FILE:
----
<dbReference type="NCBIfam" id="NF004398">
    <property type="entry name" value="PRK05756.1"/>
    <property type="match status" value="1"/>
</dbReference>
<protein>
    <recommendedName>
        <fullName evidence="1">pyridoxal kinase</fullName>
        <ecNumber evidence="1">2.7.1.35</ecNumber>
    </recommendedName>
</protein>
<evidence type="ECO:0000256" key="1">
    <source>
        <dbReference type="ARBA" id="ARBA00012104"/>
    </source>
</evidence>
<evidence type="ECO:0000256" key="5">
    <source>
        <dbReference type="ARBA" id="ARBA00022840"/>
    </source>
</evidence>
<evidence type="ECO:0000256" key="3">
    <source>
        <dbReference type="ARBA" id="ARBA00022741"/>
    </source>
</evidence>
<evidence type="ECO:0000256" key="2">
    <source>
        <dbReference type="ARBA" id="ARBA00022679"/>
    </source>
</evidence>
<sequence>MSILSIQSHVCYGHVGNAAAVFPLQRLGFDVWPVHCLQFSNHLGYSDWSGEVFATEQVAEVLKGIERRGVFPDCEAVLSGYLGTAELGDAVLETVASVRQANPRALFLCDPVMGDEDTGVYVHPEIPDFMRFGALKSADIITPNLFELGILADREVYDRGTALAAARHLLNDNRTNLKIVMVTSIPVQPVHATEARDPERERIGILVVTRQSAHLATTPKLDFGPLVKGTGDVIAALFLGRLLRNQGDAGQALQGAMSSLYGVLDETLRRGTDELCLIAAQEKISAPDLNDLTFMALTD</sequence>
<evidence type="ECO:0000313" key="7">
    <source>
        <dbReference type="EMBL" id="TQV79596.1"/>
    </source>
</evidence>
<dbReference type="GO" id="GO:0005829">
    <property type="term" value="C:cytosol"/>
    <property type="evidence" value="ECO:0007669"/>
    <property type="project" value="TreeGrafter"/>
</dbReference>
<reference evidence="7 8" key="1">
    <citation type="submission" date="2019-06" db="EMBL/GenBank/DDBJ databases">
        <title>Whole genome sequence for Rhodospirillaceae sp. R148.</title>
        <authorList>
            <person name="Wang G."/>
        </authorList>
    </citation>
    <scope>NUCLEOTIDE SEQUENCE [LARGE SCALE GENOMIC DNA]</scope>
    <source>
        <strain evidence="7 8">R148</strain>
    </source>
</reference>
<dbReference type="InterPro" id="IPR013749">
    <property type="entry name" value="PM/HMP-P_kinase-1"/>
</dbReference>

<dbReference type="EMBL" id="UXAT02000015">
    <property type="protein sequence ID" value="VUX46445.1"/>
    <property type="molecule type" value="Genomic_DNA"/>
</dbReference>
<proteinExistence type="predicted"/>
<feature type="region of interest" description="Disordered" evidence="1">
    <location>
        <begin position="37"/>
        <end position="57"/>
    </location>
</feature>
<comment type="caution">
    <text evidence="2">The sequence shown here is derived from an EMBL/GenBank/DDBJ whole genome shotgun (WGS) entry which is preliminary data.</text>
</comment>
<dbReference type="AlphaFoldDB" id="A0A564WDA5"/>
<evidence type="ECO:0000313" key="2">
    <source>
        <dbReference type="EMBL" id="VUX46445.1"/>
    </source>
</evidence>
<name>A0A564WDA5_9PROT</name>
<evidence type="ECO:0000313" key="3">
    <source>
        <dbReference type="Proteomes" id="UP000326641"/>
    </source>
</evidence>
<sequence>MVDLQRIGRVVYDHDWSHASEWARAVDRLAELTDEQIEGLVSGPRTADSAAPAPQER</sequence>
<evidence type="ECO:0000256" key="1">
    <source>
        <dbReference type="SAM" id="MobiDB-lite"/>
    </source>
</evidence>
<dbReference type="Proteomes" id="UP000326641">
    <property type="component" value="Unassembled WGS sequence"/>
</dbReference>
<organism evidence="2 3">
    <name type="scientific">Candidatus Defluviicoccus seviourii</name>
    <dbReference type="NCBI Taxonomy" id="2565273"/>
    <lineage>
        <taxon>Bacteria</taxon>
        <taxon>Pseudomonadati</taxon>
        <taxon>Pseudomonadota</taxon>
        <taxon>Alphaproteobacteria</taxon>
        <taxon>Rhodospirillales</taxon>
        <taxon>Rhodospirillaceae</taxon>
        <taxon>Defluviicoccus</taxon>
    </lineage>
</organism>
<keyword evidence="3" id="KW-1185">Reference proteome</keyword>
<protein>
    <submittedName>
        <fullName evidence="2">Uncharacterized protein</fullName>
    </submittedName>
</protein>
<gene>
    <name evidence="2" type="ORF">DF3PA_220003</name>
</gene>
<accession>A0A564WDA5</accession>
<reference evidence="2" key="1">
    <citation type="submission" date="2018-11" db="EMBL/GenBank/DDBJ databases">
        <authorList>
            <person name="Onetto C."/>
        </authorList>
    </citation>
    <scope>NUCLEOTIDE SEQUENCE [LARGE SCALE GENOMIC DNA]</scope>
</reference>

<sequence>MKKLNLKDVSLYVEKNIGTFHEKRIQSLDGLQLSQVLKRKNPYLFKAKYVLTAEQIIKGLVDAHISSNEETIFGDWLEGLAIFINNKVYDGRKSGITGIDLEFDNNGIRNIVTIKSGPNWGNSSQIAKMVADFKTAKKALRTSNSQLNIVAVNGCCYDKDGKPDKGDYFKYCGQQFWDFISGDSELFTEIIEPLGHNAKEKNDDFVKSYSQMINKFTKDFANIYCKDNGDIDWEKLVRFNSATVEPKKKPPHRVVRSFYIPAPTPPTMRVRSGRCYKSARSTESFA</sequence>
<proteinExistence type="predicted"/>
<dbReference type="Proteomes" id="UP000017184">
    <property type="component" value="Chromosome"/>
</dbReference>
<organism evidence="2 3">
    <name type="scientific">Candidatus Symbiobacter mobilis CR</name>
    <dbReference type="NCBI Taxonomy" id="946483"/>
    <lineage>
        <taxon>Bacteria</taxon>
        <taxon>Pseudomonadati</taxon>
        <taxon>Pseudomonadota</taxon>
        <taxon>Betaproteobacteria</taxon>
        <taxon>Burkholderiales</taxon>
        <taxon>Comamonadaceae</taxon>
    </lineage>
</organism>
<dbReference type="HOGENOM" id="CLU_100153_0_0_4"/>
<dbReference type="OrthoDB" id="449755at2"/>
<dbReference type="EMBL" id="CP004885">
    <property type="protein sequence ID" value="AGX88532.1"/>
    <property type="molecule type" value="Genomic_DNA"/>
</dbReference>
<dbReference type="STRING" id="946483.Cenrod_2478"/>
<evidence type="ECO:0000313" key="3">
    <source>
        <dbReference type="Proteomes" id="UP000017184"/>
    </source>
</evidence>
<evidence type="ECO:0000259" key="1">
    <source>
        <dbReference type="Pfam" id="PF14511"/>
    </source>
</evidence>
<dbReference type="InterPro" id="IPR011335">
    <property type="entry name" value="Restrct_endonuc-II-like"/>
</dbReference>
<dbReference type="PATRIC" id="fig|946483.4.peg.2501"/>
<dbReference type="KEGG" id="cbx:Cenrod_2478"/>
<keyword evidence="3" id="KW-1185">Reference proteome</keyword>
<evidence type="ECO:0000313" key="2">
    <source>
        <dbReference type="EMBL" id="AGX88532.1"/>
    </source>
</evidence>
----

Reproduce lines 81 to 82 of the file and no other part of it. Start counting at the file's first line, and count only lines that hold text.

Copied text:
    </source>
</evidence>